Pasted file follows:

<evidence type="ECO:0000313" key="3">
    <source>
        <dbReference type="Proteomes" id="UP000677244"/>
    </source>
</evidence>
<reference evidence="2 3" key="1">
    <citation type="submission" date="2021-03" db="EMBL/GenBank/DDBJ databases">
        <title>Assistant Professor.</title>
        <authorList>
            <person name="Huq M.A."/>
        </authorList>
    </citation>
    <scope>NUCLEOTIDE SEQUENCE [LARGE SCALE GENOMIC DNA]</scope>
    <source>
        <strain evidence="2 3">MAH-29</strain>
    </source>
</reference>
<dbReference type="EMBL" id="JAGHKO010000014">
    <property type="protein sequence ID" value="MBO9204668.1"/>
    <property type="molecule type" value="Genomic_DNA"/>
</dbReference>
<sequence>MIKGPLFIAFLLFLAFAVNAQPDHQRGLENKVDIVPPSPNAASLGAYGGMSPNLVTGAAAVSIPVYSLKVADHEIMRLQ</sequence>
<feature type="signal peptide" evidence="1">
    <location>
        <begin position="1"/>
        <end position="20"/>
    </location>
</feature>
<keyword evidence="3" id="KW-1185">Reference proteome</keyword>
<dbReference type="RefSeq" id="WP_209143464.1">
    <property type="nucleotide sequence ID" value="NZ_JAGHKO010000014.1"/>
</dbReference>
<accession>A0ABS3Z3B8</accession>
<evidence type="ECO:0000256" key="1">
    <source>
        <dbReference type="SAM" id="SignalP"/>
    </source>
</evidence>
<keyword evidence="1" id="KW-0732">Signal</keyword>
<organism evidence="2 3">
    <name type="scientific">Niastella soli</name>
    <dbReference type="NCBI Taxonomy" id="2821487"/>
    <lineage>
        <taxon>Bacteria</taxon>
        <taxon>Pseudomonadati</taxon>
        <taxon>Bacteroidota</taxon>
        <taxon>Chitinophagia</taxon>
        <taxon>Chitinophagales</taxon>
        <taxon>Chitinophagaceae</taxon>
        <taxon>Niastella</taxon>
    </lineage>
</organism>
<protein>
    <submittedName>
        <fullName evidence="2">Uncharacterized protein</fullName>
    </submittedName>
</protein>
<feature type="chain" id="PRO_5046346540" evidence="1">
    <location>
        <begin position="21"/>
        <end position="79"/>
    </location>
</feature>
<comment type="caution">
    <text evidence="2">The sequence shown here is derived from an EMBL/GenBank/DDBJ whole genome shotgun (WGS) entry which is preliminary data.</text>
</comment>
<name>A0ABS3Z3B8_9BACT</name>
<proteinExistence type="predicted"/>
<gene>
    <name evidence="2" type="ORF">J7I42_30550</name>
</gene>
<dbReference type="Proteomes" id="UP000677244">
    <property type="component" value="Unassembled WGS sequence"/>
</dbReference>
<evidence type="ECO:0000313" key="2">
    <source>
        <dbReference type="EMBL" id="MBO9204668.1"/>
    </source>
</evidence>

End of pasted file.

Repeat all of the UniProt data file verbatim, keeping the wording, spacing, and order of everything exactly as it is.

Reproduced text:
<evidence type="ECO:0000313" key="3">
    <source>
        <dbReference type="Proteomes" id="UP000677244"/>
    </source>
</evidence>
<reference evidence="2 3" key="1">
    <citation type="submission" date="2021-03" db="EMBL/GenBank/DDBJ databases">
        <title>Assistant Professor.</title>
        <authorList>
            <person name="Huq M.A."/>
        </authorList>
    </citation>
    <scope>NUCLEOTIDE SEQUENCE [LARGE SCALE GENOMIC DNA]</scope>
    <source>
        <strain evidence="2 3">MAH-29</strain>
    </source>
</reference>
<dbReference type="EMBL" id="JAGHKO010000014">
    <property type="protein sequence ID" value="MBO9204668.1"/>
    <property type="molecule type" value="Genomic_DNA"/>
</dbReference>
<sequence>MIKGPLFIAFLLFLAFAVNAQPDHQRGLENKVDIVPPSPNAASLGAYGGMSPNLVTGAAAVSIPVYSLKVADHEIMRLQ</sequence>
<feature type="signal peptide" evidence="1">
    <location>
        <begin position="1"/>
        <end position="20"/>
    </location>
</feature>
<keyword evidence="3" id="KW-1185">Reference proteome</keyword>
<dbReference type="RefSeq" id="WP_209143464.1">
    <property type="nucleotide sequence ID" value="NZ_JAGHKO010000014.1"/>
</dbReference>
<accession>A0ABS3Z3B8</accession>
<evidence type="ECO:0000256" key="1">
    <source>
        <dbReference type="SAM" id="SignalP"/>
    </source>
</evidence>
<keyword evidence="1" id="KW-0732">Signal</keyword>
<organism evidence="2 3">
    <name type="scientific">Niastella soli</name>
    <dbReference type="NCBI Taxonomy" id="2821487"/>
    <lineage>
        <taxon>Bacteria</taxon>
        <taxon>Pseudomonadati</taxon>
        <taxon>Bacteroidota</taxon>
        <taxon>Chitinophagia</taxon>
        <taxon>Chitinophagales</taxon>
        <taxon>Chitinophagaceae</taxon>
        <taxon>Niastella</taxon>
    </lineage>
</organism>
<protein>
    <submittedName>
        <fullName evidence="2">Uncharacterized protein</fullName>
    </submittedName>
</protein>
<feature type="chain" id="PRO_5046346540" evidence="1">
    <location>
        <begin position="21"/>
        <end position="79"/>
    </location>
</feature>
<comment type="caution">
    <text evidence="2">The sequence shown here is derived from an EMBL/GenBank/DDBJ whole genome shotgun (WGS) entry which is preliminary data.</text>
</comment>
<name>A0ABS3Z3B8_9BACT</name>
<proteinExistence type="predicted"/>
<gene>
    <name evidence="2" type="ORF">J7I42_30550</name>
</gene>
<dbReference type="Proteomes" id="UP000677244">
    <property type="component" value="Unassembled WGS sequence"/>
</dbReference>
<evidence type="ECO:0000313" key="2">
    <source>
        <dbReference type="EMBL" id="MBO9204668.1"/>
    </source>
</evidence>